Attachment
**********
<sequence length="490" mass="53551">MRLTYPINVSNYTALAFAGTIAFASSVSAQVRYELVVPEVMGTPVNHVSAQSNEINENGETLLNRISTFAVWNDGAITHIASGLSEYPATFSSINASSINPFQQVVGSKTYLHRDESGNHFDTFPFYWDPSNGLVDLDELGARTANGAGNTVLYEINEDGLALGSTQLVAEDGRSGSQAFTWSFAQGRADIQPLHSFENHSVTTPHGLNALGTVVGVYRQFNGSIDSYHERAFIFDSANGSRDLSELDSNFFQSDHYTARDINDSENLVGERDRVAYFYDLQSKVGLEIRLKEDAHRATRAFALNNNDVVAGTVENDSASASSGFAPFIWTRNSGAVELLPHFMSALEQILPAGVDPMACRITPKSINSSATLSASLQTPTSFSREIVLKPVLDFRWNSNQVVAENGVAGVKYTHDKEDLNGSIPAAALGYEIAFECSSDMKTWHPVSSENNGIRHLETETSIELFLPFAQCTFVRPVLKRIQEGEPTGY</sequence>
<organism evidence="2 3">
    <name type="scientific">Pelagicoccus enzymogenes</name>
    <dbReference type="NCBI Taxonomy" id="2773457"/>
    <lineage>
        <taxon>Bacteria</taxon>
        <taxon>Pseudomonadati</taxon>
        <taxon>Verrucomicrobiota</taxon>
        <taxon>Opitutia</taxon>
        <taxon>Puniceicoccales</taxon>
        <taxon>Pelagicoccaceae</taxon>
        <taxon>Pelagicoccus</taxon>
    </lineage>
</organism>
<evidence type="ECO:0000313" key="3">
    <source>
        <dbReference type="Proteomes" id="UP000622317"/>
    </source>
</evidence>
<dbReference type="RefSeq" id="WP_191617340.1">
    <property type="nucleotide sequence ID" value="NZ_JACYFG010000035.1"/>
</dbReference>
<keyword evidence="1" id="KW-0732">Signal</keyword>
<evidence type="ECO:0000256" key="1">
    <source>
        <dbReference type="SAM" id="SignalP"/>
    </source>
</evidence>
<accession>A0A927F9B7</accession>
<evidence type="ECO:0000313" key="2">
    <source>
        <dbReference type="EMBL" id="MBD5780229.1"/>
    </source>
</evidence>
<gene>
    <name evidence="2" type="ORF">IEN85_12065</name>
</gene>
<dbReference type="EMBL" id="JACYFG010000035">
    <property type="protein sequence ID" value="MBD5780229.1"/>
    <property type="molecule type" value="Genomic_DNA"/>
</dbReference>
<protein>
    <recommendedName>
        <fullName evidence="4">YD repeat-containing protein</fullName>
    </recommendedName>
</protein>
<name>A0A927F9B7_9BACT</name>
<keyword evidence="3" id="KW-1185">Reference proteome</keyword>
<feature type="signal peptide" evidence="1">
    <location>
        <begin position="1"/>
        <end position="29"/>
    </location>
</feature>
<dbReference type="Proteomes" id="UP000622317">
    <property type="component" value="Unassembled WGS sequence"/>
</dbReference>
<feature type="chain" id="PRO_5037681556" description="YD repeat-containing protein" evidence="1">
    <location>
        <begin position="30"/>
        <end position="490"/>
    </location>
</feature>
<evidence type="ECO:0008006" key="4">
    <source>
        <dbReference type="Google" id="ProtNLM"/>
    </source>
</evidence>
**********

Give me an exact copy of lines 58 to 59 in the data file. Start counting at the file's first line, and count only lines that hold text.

<feature type="chain" id="PRO_5037681556" description="YD repeat-containing protein" evidence="1">
    <location>